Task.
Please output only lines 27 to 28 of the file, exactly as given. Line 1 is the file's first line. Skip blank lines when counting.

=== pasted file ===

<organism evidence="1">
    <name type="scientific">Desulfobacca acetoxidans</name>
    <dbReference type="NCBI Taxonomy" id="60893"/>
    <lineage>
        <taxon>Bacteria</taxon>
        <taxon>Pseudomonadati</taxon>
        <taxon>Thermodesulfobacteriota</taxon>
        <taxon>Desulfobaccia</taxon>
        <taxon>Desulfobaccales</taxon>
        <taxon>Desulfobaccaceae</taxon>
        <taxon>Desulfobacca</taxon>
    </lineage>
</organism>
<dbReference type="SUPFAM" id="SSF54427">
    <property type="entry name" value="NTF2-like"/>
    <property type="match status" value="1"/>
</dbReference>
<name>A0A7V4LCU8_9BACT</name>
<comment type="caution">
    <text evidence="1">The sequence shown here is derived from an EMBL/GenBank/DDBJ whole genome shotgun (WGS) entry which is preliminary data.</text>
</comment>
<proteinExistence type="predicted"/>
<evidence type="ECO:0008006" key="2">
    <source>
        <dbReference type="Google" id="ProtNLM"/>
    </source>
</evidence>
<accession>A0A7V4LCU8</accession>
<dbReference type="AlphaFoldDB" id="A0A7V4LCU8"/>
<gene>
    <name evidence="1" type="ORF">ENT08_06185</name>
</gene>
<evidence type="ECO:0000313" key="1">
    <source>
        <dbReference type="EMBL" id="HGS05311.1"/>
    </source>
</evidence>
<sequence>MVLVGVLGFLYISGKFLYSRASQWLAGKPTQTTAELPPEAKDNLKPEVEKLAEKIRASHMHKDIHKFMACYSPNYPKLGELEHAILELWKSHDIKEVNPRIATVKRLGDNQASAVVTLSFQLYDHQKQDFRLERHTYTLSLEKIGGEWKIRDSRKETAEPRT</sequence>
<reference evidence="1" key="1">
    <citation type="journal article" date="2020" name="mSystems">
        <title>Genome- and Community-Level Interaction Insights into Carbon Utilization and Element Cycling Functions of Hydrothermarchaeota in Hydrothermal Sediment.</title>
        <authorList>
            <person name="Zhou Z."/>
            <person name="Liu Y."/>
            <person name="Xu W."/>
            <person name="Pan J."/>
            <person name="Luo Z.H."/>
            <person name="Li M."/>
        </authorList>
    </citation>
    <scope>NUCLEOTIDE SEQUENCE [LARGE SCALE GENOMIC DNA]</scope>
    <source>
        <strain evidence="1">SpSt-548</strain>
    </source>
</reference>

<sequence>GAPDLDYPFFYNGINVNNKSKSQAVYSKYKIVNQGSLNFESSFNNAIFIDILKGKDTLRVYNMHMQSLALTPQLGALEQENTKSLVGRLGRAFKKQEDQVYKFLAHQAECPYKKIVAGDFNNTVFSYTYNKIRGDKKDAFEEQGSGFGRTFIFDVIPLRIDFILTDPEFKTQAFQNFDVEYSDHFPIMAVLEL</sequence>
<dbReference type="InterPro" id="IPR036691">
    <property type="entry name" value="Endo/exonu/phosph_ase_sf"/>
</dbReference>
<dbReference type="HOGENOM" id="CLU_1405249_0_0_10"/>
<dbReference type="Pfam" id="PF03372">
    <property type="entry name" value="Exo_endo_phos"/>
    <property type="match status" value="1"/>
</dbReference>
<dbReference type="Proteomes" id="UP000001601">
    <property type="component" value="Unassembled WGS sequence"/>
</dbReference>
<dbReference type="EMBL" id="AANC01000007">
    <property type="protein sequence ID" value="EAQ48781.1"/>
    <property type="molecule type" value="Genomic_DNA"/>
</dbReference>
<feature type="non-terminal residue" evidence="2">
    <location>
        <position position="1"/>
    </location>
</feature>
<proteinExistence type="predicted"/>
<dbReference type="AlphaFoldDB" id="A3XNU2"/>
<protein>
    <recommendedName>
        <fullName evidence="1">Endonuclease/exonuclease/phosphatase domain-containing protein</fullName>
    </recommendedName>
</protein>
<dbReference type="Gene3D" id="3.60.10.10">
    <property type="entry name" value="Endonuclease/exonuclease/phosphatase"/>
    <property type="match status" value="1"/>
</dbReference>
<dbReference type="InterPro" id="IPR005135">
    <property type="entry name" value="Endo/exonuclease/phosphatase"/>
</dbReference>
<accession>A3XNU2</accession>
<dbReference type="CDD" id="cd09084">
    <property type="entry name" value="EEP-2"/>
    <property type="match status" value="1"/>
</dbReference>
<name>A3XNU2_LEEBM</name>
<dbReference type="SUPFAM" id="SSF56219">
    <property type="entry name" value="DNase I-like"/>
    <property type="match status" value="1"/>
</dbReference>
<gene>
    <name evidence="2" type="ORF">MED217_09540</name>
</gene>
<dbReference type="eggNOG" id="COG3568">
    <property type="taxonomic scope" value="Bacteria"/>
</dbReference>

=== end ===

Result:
</evidence>
<accession>A0A7V4LCU8</accession>